Air strikes on Taliban hideouts kill 15 in northwest Pakistan

Photo: Air strikes on Taliban hideouts kill 15 in northwest Pakistan / Other News

Pakistan has carried out early morning air strikes in the restive Tirah Valley area of the Khyber tribal district, killing at least 15 people, according to a statement by the military, AFP reported.

The statement added that "nine terrorist hideouts were destroyed" in the raids on Tuesday, which came after the Taliban stormed Pakistan's biggest airport, killing at least 30 people in an all-night battle on Monday.

Thirty people were killed in siege on Karachi airport.

The assault has left Pakistan's nascent peace process with the Tehreek-e-Taliban Pakistan (TTP) in tatters and officials in the northwest reported that about 25,000 people had fled a restive tribal district in the past 48 hours, fearing a long-awaited ground offensive.

Ten militants were among the dead in the assault on Karachi's Jinnah International Airport, the latest spectacular offensive to be launched by the TTP in an insurgency that has claimed thousands of lives since 2007.

Authorities were checking reports that seven airport workers were trapped in cold-storage facilities after apparently shutting themselves inside to escape the carnage.

"We are looking into this and according to the families some seven people were trapped inside the cold storage and were in contact with the families on cell phone," said Abid Qaimkhani, a spokesman for the Civil Aviation Authority.

The attack began just before midnight on Sunday. At around dawn, the military said that all 10 of the attackers had been killed.

Some of the gunmen were dressed in army uniform, as authorities put their mangled bodies, assault rifles, grenades and rocket launchers on show for the press. At least three detonated their suicide vests, witnesses said, and one severed head formed part of the grisly display.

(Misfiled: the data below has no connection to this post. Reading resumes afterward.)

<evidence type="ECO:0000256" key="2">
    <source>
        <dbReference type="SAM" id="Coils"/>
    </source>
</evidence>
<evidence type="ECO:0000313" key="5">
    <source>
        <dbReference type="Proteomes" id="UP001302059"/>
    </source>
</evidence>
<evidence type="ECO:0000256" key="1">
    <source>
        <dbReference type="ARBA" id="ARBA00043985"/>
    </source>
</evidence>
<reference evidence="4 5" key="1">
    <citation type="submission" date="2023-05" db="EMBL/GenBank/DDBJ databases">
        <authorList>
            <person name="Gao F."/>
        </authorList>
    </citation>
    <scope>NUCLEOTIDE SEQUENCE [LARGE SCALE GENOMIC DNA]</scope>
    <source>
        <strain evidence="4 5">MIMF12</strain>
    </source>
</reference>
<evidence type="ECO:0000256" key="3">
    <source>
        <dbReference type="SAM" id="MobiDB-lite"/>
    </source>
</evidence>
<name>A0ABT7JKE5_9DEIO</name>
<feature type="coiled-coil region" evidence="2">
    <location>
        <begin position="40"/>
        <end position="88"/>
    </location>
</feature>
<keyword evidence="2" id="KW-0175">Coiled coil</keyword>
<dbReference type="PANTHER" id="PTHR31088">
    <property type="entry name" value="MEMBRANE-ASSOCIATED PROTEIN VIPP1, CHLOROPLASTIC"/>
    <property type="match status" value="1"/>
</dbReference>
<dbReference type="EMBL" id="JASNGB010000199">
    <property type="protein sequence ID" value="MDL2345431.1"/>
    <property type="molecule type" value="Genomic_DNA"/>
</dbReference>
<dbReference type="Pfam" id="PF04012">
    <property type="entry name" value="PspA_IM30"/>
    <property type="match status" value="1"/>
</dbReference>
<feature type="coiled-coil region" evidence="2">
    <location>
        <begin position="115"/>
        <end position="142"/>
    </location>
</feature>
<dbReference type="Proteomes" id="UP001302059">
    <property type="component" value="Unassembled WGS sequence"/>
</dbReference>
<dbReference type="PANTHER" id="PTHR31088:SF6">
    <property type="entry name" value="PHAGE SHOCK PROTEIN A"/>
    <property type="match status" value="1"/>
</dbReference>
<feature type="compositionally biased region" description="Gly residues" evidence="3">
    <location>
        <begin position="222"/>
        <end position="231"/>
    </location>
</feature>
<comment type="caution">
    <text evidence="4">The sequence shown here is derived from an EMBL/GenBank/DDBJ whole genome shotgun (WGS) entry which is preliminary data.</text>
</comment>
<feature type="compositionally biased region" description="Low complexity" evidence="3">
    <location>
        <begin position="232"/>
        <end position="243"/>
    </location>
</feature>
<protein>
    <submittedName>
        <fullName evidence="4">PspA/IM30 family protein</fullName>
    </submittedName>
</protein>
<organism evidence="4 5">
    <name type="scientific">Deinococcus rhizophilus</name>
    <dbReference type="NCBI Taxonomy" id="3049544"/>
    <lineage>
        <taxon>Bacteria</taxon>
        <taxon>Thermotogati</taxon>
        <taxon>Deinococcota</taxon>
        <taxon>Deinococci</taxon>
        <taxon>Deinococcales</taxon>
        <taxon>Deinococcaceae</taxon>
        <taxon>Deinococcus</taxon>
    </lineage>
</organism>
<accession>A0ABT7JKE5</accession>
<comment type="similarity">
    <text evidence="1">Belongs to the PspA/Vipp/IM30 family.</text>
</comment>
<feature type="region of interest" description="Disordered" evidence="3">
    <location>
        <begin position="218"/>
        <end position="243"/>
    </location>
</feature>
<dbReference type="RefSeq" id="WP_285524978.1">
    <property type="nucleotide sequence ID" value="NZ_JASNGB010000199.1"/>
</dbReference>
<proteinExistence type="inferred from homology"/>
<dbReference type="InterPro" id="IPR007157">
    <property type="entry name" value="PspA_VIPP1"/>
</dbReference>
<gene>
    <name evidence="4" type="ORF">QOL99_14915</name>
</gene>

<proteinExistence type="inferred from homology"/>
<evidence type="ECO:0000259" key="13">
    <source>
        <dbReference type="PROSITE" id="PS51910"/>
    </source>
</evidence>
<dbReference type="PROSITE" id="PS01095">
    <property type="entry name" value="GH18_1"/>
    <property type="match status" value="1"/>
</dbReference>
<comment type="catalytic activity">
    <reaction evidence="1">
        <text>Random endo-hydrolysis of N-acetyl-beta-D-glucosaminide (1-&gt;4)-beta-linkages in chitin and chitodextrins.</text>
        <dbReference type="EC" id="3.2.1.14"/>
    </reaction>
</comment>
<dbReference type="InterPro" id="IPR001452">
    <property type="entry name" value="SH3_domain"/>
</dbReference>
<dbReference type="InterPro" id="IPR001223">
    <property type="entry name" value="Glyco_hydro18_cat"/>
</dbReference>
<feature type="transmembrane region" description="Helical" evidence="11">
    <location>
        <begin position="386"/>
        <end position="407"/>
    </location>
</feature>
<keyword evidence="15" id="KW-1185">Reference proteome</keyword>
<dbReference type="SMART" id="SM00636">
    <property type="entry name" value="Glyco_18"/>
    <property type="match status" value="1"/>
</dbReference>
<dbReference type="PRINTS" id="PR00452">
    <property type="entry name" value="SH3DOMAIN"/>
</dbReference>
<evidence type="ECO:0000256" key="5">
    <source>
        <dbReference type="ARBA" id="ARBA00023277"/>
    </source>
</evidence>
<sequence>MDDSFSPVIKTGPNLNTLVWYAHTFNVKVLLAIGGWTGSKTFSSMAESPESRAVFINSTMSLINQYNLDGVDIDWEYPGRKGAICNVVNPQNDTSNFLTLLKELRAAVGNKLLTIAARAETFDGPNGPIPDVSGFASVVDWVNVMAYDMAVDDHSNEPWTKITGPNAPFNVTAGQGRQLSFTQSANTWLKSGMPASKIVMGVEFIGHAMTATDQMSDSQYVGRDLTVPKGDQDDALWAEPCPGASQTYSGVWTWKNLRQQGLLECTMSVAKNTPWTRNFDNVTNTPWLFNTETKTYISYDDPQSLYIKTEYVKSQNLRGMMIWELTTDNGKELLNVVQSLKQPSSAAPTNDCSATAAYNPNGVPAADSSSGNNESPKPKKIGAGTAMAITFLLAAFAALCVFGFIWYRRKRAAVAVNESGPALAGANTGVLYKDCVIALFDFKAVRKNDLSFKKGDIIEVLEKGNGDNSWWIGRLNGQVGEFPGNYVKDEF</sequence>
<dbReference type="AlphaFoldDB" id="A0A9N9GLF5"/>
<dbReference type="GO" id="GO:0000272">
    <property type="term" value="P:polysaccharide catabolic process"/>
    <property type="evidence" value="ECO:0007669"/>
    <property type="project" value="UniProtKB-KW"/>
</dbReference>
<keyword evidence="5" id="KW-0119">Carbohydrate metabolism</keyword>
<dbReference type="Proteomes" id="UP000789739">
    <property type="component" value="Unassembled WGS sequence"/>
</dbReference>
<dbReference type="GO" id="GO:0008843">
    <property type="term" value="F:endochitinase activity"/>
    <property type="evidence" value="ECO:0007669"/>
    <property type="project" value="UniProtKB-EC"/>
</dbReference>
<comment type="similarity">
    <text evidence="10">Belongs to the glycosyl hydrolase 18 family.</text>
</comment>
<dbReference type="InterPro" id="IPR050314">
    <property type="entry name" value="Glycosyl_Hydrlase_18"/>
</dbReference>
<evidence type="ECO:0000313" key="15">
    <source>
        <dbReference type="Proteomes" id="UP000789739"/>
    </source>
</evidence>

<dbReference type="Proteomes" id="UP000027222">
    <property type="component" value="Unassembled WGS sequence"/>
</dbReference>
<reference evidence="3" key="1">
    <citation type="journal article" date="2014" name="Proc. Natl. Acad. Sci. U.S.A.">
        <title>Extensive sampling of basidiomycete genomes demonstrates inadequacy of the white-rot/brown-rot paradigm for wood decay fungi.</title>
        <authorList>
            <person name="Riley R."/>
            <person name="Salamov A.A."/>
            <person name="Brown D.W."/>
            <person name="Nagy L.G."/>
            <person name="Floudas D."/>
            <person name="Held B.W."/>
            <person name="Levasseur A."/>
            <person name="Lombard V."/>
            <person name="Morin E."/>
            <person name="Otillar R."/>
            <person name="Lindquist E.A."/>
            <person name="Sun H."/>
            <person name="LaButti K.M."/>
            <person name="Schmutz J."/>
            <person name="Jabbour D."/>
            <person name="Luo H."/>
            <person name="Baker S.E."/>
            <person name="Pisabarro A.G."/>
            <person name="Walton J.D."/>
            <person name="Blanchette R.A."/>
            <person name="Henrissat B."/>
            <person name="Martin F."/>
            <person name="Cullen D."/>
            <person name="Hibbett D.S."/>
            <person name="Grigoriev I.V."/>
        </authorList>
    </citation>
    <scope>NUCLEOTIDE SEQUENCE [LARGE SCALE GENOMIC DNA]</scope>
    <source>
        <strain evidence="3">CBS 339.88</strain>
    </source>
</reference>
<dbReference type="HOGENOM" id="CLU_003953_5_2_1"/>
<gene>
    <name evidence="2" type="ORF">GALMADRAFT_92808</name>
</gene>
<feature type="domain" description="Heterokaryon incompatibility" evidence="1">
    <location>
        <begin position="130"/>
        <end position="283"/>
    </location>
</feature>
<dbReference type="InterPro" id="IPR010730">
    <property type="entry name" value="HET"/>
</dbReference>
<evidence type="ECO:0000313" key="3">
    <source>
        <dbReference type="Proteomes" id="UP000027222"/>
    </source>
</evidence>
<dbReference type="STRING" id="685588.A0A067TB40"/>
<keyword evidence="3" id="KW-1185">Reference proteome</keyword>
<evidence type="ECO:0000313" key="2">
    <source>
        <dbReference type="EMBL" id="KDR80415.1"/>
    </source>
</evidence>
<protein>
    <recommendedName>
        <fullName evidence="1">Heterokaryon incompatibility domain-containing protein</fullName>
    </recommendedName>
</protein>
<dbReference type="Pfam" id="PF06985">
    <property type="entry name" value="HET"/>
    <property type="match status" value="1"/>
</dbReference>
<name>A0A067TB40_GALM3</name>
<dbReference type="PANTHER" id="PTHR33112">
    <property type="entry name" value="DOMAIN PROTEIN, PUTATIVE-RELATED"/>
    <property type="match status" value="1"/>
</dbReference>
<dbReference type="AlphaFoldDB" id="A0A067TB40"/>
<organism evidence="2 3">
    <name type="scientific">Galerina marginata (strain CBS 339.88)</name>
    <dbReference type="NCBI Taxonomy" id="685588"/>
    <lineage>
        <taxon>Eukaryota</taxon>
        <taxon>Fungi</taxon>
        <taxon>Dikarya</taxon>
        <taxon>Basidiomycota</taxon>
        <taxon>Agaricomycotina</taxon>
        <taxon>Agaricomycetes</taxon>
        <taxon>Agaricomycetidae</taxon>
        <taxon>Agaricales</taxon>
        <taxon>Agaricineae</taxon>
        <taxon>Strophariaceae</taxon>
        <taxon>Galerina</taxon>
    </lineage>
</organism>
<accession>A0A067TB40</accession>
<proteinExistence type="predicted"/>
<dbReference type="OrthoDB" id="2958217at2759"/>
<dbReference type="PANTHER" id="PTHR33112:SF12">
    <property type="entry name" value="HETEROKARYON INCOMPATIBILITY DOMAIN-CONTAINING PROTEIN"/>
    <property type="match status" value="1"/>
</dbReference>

"The main objective of the terrorists was to destroy the aircraft on the ground, but there was only minor damage to two to three aircraft," Interior Minister Chaudhry Nisar Ali Khan told a press conference at the airport late Monday.

"Pakistan's national assets are safe and secure."

Washington condemned the attack and offered to assist with the investigation.

UN chief Ban Ki-moon also condemned the airport siege and a separate attack in the southwest targeting Shi'ite Muslims, which a local official said killed at least 24 pilgrims.

Ban was "deeply concerned by this upsurge of violence across Pakistan" and urged the government to increase its efforts to address terrorism and religious extremism, his spokesman Stephane Dujarric said in a statement.

The bodies of the 18 victims - including 11 airport security guards and four workers from Pakistan International Airlines (PIA) - were taken to a Karachi hospital where another 26 wounded people were being treated, a hospital official said.

The charred remains of two cargo terminal employees were later recovered on Monday night, bring the toll to 30, Qaimkhani said.

PIA spokesman Mashud Tajwar said no airline passengers were caught up in the incident.

In restive North Waziristan tribal district, about 1000 kilometres north of Karachi, residents and officials told AFP 58,000 people, mainly women and children had fled the area for different parts of the northwest, fearing a long-awaited offensive was imminent.

The exodus has increased rapidly in recent days, with more than 25,000 fleeing their homes in the last 48 hours alone, a government official in Peshawar said.

"I am taking my family to a safer location," said one resident who did not wish to be named.

Follow us on Twitter @TRENDNewsAgency